Eastern European countries opposing new refugee quotas should show more solidarity with the European Union, Bulgarian Prime Minister Boyko Borissov said yesterday (5 May), adding that Sofia would accept its share of people fleeing war and persecution to Europe.
In an interview with AFP, the centre-right Bulgarian premier said that poorer EU countries that depend on aid from Brussels should return the favour by helping to ease the migrant burden on western European countries.
“When taxpayers (in richer European countries) give money for European solidarity, we are happy. When, however, they have a problem — because the migrant flow is mainly headed there — then, in my view, we also have to show solidarity and mutual aid,” Borissov said.
The refugee crisis has sparked a rift between some western European countries, who back an EU quota system to share asylum-seekers among member states, and several central and eastern European countries like Hungary, Poland and Slovakia who reject the mechanism.
Bulgaria stood apart from the group of ex-Communist countries this week in confirming that it would accept its quota of 1,200 refugees.
So far, however, only two Iraqi refugees have agreed to be relocated to Bulgaria from other EU countries, one of whom has already slipped out of the country.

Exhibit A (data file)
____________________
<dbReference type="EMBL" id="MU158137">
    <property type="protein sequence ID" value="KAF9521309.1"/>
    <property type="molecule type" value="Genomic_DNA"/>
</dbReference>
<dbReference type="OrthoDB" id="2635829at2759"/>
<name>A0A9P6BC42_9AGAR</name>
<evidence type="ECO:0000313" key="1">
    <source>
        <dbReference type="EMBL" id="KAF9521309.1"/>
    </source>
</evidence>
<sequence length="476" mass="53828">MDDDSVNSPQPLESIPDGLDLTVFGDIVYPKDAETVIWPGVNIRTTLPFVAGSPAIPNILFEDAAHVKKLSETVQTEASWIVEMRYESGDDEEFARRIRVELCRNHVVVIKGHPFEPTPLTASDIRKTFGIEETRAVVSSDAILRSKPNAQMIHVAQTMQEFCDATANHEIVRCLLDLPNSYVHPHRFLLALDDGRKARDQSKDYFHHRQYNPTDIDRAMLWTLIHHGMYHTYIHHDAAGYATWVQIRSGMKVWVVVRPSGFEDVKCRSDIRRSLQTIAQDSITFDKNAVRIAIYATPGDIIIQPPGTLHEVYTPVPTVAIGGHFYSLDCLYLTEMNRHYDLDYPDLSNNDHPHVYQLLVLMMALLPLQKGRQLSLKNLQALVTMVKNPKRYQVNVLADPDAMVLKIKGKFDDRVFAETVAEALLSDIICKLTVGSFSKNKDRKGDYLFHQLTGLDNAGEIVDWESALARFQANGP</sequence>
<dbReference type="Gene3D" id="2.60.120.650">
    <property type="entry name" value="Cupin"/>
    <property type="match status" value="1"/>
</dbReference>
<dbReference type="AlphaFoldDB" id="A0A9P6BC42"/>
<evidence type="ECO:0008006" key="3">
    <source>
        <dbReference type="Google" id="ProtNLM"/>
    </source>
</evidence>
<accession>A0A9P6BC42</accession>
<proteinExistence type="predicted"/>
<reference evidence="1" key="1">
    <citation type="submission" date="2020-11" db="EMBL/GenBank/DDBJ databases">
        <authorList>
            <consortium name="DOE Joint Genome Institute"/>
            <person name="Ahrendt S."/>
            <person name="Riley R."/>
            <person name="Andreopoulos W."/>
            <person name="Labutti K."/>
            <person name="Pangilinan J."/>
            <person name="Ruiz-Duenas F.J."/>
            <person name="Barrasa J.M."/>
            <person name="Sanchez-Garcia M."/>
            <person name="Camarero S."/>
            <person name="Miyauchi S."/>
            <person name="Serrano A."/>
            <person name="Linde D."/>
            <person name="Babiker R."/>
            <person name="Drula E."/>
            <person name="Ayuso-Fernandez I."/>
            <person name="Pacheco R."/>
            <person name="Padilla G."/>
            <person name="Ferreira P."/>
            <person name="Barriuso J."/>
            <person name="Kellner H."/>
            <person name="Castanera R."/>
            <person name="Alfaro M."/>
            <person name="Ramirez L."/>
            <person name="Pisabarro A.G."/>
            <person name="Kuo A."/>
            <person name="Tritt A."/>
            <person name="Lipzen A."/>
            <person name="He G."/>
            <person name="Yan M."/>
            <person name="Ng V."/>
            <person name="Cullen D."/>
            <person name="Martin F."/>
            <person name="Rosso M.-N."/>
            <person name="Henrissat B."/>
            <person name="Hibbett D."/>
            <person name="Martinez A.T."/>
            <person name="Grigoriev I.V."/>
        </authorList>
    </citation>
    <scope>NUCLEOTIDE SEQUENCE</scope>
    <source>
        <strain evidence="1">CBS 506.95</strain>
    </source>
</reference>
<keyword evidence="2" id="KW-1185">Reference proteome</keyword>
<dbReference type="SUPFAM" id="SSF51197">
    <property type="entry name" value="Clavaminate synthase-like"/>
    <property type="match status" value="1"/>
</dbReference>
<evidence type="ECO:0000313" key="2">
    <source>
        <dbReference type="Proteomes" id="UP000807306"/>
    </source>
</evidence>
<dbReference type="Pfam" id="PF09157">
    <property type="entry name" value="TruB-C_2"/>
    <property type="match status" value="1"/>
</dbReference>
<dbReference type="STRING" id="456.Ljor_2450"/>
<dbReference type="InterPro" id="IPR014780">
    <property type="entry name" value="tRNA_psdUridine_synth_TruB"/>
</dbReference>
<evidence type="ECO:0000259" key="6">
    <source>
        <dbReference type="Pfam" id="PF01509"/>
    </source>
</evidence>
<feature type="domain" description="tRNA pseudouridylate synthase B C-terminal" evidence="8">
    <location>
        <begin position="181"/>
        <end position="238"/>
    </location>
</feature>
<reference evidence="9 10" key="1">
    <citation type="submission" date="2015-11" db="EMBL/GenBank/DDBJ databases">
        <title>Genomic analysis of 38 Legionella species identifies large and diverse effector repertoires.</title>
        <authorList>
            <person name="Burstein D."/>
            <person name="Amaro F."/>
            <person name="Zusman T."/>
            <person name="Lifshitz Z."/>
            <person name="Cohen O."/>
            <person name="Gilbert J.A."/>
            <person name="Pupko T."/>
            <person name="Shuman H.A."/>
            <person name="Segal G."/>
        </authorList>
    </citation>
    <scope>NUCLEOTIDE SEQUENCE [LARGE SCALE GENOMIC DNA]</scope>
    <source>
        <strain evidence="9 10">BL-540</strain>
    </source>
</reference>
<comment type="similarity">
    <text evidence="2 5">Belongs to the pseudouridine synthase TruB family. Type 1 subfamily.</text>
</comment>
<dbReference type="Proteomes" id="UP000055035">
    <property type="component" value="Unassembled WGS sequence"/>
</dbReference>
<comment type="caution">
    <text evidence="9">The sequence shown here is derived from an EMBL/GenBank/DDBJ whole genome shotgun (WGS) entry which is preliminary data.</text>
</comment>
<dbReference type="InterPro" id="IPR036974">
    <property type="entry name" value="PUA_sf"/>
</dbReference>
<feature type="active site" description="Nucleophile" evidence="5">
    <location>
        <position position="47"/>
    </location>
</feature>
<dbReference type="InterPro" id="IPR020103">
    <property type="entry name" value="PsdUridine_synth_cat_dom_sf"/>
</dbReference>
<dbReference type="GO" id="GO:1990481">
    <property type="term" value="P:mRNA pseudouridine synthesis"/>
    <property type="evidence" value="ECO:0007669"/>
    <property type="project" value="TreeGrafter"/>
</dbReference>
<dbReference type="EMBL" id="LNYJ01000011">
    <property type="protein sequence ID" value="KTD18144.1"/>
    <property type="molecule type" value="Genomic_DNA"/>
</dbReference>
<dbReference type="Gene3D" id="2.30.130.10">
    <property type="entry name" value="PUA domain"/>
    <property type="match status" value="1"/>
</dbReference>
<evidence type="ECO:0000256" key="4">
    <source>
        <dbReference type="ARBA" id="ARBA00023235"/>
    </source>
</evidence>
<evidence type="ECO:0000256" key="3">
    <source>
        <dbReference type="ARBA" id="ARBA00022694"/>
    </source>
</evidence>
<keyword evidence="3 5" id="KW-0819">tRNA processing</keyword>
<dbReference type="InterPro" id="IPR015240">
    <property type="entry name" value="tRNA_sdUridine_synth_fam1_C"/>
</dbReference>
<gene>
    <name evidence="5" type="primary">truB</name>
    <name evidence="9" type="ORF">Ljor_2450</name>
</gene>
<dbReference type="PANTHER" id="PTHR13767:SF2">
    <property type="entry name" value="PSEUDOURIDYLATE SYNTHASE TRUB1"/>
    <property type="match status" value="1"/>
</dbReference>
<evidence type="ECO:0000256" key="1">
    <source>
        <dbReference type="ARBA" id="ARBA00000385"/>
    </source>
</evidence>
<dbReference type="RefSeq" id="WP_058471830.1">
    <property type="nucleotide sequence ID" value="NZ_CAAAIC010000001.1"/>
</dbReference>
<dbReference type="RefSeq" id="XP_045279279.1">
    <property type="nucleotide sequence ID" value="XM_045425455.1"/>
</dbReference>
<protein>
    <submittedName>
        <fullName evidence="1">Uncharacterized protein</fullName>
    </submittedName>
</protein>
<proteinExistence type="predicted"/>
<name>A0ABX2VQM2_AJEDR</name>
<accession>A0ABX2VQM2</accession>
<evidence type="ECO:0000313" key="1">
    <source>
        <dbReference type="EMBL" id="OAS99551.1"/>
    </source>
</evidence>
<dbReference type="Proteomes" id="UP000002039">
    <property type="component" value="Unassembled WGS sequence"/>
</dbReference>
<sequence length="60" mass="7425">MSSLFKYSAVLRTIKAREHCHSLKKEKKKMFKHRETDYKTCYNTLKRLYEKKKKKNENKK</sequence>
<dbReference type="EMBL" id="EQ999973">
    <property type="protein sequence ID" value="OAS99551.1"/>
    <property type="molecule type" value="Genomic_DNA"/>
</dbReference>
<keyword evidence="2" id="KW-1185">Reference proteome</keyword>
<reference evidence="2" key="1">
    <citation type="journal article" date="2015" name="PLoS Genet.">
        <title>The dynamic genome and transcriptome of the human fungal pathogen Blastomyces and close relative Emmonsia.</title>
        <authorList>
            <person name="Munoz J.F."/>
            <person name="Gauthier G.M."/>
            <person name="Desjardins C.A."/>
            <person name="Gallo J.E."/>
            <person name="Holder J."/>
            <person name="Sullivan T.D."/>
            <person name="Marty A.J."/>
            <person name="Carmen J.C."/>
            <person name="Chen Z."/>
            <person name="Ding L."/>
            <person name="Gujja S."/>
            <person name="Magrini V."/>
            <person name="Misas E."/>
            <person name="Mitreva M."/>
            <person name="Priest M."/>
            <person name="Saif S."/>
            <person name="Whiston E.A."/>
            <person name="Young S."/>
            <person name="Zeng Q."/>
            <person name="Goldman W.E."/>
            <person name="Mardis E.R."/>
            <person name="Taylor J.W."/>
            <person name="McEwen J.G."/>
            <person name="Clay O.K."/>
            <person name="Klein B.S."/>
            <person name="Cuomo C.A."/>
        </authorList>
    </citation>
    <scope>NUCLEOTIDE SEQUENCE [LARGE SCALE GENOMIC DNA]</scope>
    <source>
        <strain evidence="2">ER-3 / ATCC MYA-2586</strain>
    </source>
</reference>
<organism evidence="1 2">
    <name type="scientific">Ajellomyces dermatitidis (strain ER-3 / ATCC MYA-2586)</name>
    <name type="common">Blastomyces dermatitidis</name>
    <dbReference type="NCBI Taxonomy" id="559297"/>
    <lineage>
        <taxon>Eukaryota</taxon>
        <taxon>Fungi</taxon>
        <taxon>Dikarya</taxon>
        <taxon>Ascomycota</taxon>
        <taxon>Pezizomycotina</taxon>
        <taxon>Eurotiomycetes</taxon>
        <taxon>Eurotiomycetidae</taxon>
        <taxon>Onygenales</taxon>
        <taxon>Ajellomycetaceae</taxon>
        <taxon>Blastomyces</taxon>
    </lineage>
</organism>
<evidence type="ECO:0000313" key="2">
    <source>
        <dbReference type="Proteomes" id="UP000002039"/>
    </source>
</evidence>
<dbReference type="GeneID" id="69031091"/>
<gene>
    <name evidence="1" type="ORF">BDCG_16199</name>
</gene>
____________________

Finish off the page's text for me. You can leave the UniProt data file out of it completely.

“The migrants do not want to stay in Bulgaria. They want Sweden, Luxembourg, Switzerland. Do we need to build a prison to keep them here by force?” Borissov added.
The prime minister, a former bodyguard, expressed scepticism about a proposed EU “solidarity contribution”, or fine, of €250,000 per refugee that member states decline to take in.
“It is high time that European Union members find mechanisms that work in practice instead of just condemning each other with statements along the lines of ‘whoever does not accept relocation will be fined’,” the sharp-tongued Borissov said.
Too proud to plead
Bulgaria had been bracing for an influx of refugees across its borders with Greece and Turkey after the western Balkans route was sealed off earlier this year.
But so far, Borissov said, there had not been any increased pressure along the 259-kilometre (160-mile) border with Turkey or the 493-kilometre frontier with Schengen member Greece, to the south.
The Balkan country has put up a three-metre-high fence along 95 kilometres of its porous border with Turkey. The fence will eventually stretch to 132.5 kilometres. Around 2,000 border police, gendarmes and soldiers have been deployed to patrol the rest of the border.
“Bulgaria has taken tough measures to guarantee the security not only of its people but of the European Union,” Borissov said.
Taking aim at Greece, he said his cabinet had received migration aid of “a mere 6 million euros from the European Union compared to €700 million for our neighbours Greece”.
“Bulgaria has proved that it is was doing much better in safeguarding the Schengen area than the Schengen member states themselves”.
Bulgaria and its northern neighbour Romania, who joined the EU in 2007, had been refused entry into the passport-free Schengen zone following objections from a number of EU members led by the Netherlands.
“It was insulting,” Borissov said, adding that Sofia had no intention of asking for a re-think on the matter.
“We are a proud nation and to plead with a country to see the obvious just won’t happen,” he said.